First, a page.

Peacekeeping is a security concept that is very representative of the current interventionism, multilateralism, human rights, and humanitarian ideas. UN peacekeeping plays an important role in international security and includes various activities that go beyond the original roles assigned to UN armed forces (e.g. humanitarian aid, election supervision, disarmament, mine clearance, civilian protection, and peacebuilding). The problem is to define the economic efficiency of these operations and to develop some recommendations in the context of an economic globalization process.
Although UN peacekeeping has shortcomings, it must be considered essential for organizing and defending the world politico-economic order. UN peacekeeping is a political activity, but its production strongly depends on nations’ economic considerations. Governments make political decisions that also take into account the economic gains they expect to obtain from their contribution to any specific mission. With low means and inadequate strategies to meet the challenges, UN peacekeeping must pay particular attention to resolving the problems of free riding and of prisoner’s dilemma in contributions that delay deployments and create significant financial problems. Understanding how peacekeeping can be most cost-effectively carried out, while considering the importance of legitimacy in interventions, is essential.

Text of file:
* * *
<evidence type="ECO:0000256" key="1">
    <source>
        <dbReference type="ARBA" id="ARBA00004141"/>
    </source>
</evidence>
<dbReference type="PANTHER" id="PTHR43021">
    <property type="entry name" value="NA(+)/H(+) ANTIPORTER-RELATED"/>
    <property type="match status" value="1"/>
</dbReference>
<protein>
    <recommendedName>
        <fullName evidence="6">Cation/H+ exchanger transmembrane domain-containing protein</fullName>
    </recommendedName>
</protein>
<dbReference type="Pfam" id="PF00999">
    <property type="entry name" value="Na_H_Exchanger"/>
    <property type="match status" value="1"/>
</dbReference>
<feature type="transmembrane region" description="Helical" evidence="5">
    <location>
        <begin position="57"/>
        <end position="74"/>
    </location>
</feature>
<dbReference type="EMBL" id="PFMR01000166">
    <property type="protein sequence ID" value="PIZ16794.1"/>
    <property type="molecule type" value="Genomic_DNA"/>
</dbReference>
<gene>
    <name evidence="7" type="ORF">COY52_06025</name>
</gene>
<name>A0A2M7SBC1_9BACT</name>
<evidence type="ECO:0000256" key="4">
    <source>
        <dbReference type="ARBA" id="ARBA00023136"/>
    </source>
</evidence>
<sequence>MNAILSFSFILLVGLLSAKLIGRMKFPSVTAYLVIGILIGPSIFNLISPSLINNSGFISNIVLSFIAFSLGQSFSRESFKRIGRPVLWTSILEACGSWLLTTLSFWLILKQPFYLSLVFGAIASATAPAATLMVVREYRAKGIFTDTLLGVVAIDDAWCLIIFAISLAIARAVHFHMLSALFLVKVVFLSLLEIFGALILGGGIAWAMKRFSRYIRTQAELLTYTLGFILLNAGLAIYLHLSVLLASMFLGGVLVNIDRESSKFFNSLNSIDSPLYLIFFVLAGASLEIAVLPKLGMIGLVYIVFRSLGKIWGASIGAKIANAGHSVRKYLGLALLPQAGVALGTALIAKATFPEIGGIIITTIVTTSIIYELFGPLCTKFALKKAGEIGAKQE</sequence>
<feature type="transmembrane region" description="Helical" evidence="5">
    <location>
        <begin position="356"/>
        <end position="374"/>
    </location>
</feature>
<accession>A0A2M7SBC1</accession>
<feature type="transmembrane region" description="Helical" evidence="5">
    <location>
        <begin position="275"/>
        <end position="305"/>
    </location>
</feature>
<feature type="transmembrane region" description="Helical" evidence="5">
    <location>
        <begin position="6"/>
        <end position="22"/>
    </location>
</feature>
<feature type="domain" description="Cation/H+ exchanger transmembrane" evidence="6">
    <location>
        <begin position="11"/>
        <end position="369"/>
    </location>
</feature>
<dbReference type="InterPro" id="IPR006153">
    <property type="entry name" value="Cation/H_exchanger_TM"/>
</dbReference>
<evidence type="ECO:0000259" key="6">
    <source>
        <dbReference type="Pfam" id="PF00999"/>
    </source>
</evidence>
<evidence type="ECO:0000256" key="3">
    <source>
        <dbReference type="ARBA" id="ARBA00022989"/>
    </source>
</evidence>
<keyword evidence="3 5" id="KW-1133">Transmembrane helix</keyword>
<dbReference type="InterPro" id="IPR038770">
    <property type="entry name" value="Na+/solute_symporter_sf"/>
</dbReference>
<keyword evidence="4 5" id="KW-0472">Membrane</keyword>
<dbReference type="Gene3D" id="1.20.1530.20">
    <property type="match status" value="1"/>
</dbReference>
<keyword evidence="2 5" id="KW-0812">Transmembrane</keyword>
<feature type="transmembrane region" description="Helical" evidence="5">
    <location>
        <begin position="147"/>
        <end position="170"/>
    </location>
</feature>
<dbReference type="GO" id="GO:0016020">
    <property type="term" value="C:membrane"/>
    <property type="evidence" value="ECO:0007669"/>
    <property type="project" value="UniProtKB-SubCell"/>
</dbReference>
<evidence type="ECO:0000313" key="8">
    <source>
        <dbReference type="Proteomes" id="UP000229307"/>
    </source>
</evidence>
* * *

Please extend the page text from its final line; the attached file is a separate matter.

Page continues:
This book believes that regional organizations can ease the UN’s financial responsibility by managing conflicts in their regions. But, to be most effective, they must involve the UN in their interventions. This book also emphasizes UN peacekeeping trust funds as the key to better financial effectiveness. It strongly recommends that NATO be empowered by the UN with the role of global peace police, and proposes the establishment of a UN high-ranking team of international specialists in peacekeeping issues. This research should be of interest to students and researchers looking at international and political economics, as well as international relations, defence, security and peace studies.
Table of Contents
Introduction 1. Theoretical Basis of UN Peacekeeping 2. The History of UN Peacekeeping Operations 3. From Traditional to Multidimensional Operations, or the Development of UN Peacekeeping 4. Financing UN Peacekeeping: An Inequitable Peacekeeping Assessment Scale 5. UN Peacekeeping Expenditures and Total Costs 6. A UN Permanent Army versus the Patchwork of National Armies 7. UN Peacekeeping, Debates and Propositions for a World Politico-Economic Order 8. UN Peacekeeping and Globalization 9. Private Organizations and Peacekeeping 10. Towards an Analysis of More Efficient Financing Solutions for UN Peacekeeping 11. Conclusion
Nadège Sheehan is Research Associate at the University of Grenoble, France.